8

I've read that when redirecting stdout and stderr to the same file using 2>&1, stdout is usually block buffered while stderr is unbuffered.

If a very long line is written to stdout, requiring two separate flushes of the buffer, could it happen that a line from stderr slips in the middle? Something like this:

stdout:   aaaaaaaa.....really long line......aaaaaaaaaaaa<newline>

stderr:   eee<newline>

combined: aaaaaaaaaaaaaaaaeee<newline>
          aaaaaaa<newline>
7

Yes, exactly that can happen if lines to stdout are long enough.

#!/usr/bin/perl
use strict;
use warnings;

for (1..10) {
    print "START"; print "-" x 100000; print "END\n";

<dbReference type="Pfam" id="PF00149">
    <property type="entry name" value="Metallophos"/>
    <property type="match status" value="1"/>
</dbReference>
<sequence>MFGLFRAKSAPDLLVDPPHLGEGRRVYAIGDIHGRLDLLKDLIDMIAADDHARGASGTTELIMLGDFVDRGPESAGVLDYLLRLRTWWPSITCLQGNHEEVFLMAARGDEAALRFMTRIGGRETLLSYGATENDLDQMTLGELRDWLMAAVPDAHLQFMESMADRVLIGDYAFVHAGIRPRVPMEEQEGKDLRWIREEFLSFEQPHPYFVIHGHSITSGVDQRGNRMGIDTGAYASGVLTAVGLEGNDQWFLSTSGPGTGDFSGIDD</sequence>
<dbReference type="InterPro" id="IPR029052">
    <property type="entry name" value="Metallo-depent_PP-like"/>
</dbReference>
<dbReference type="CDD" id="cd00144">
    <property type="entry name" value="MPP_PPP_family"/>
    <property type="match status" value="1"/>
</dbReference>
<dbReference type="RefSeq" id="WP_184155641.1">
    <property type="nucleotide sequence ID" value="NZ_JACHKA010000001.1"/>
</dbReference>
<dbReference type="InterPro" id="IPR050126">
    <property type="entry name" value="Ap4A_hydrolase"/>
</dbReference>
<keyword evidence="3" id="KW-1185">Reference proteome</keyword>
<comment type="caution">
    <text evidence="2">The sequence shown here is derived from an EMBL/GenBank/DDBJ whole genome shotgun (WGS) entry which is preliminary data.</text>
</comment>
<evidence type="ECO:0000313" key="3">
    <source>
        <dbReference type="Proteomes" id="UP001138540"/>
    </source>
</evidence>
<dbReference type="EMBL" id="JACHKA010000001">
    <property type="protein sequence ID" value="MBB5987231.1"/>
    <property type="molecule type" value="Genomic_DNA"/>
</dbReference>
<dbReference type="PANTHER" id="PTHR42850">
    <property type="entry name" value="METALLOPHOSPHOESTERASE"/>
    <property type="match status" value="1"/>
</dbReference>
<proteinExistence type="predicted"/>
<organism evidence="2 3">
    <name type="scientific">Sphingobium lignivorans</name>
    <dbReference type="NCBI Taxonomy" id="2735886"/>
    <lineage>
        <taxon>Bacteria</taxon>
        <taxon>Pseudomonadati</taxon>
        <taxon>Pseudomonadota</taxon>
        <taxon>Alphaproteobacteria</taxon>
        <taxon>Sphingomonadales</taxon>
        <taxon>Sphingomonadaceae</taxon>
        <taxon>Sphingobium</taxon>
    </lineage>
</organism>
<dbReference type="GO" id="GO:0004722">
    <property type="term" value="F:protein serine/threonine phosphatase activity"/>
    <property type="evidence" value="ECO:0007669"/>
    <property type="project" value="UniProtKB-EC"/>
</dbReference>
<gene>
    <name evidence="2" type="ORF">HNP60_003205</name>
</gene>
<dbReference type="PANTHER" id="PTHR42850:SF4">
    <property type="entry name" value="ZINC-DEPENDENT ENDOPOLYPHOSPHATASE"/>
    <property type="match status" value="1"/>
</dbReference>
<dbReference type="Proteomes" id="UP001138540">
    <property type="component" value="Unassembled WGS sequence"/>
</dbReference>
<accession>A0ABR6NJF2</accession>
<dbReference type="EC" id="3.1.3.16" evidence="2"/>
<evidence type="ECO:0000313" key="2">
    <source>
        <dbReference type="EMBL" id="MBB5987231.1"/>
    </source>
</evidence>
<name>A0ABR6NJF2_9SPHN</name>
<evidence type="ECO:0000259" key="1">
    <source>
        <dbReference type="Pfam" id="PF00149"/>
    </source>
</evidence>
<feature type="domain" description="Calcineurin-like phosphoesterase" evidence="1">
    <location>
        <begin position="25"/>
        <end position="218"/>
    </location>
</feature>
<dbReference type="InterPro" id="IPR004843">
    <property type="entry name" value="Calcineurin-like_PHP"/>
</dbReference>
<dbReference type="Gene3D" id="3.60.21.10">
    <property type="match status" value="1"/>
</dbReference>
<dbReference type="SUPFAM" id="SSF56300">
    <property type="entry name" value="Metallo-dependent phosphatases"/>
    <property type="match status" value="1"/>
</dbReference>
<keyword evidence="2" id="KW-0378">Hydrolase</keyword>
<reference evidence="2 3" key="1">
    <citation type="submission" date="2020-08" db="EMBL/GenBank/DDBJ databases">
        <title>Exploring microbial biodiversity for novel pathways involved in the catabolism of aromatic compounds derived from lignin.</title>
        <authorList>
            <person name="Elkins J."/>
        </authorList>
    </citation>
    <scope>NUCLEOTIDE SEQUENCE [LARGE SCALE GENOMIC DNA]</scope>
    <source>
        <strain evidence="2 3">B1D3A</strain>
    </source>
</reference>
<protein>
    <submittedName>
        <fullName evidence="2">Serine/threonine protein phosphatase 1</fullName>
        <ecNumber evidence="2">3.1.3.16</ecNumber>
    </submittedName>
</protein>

warn "!\n";
}

Running:

./writer.pl > out 2>&1

Checking: Open file out in an editor and find stderr ! in between -, not always between END and START

This will vary between OS:s, languages and systems in various ways, but your basic assumption is correct. Experiment by varying length of stdout-lines: print "-" x 100, print "-" x 10000 etc.

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